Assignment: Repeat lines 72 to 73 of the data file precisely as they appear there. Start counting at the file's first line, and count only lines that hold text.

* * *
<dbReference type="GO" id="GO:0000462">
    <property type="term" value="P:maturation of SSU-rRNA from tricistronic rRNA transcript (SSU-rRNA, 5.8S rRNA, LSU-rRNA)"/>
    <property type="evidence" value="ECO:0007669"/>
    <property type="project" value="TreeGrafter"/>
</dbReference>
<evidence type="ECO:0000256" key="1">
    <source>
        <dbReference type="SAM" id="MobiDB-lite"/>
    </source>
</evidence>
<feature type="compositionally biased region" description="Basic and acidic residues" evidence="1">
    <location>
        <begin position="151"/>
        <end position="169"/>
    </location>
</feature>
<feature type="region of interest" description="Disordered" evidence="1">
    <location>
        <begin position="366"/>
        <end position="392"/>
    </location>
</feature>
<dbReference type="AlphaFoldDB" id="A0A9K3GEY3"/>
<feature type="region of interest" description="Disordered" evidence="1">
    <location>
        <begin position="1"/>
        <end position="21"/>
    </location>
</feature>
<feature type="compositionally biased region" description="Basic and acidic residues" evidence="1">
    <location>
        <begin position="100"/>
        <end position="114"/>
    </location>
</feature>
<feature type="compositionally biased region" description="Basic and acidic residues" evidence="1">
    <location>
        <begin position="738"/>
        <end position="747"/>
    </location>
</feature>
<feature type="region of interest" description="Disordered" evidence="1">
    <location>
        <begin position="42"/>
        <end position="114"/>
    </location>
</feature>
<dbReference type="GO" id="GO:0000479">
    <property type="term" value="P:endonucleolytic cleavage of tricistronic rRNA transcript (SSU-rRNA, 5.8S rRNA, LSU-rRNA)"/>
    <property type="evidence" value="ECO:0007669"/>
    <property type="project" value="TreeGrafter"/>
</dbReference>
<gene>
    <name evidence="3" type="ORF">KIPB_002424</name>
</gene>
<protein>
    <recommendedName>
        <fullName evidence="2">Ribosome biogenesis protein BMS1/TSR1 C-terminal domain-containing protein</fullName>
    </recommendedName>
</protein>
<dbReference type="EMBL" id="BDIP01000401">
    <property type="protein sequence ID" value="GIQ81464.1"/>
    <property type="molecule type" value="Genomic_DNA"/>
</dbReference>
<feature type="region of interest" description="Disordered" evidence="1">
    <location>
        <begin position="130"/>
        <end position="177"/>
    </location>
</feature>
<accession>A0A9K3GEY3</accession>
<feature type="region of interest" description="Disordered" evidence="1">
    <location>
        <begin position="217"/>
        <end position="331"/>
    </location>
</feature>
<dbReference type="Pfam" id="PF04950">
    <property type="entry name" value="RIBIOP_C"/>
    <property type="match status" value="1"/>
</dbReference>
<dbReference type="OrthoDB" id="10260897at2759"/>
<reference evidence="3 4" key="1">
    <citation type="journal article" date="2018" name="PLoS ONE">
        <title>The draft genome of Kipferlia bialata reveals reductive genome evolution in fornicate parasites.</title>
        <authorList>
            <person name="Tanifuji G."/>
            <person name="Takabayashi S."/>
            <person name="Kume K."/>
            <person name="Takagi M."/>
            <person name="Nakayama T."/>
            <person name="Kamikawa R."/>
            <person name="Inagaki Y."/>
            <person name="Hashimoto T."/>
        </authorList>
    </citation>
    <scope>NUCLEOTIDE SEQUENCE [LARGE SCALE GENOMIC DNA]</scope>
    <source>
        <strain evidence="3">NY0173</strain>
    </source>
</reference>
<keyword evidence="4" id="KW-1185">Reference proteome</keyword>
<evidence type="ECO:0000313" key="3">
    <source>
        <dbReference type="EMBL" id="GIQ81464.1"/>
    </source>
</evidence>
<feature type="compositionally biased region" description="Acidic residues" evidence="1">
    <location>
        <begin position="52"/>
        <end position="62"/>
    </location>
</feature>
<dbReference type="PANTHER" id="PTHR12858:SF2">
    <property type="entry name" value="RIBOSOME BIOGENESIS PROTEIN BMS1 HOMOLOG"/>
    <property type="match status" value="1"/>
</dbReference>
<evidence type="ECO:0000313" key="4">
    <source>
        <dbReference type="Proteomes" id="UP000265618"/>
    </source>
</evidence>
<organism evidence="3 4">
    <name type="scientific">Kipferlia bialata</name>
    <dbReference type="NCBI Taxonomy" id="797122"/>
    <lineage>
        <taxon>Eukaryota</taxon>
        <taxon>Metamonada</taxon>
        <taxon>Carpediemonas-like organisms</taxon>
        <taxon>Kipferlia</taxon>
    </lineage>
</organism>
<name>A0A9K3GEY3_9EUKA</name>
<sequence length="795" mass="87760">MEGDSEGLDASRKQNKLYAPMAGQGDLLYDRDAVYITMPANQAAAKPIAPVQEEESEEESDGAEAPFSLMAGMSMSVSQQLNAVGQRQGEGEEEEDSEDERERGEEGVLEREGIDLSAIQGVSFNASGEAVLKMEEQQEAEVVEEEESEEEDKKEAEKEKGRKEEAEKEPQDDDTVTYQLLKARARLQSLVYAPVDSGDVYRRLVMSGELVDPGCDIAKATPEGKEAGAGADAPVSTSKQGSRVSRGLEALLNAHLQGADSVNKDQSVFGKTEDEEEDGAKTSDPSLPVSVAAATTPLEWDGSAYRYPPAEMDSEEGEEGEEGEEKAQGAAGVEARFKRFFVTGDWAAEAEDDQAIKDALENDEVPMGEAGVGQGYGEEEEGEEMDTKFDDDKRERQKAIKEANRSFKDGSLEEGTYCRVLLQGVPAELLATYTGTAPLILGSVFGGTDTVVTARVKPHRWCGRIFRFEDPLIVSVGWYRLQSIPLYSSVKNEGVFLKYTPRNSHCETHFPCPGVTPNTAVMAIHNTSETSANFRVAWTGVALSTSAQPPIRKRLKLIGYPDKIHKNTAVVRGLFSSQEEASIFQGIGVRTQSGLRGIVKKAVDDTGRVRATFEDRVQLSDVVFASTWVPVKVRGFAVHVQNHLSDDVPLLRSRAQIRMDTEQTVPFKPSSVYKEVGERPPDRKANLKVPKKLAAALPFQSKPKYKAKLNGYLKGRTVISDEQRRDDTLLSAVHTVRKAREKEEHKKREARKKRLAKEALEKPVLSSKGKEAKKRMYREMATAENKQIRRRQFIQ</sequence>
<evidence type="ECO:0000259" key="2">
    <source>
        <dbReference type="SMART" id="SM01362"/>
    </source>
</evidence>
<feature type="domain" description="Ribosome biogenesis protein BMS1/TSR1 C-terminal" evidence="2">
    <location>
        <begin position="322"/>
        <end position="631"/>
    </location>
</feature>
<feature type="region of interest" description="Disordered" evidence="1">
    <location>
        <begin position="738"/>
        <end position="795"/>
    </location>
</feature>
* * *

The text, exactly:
<feature type="region of interest" description="Disordered" evidence="1">
    <location>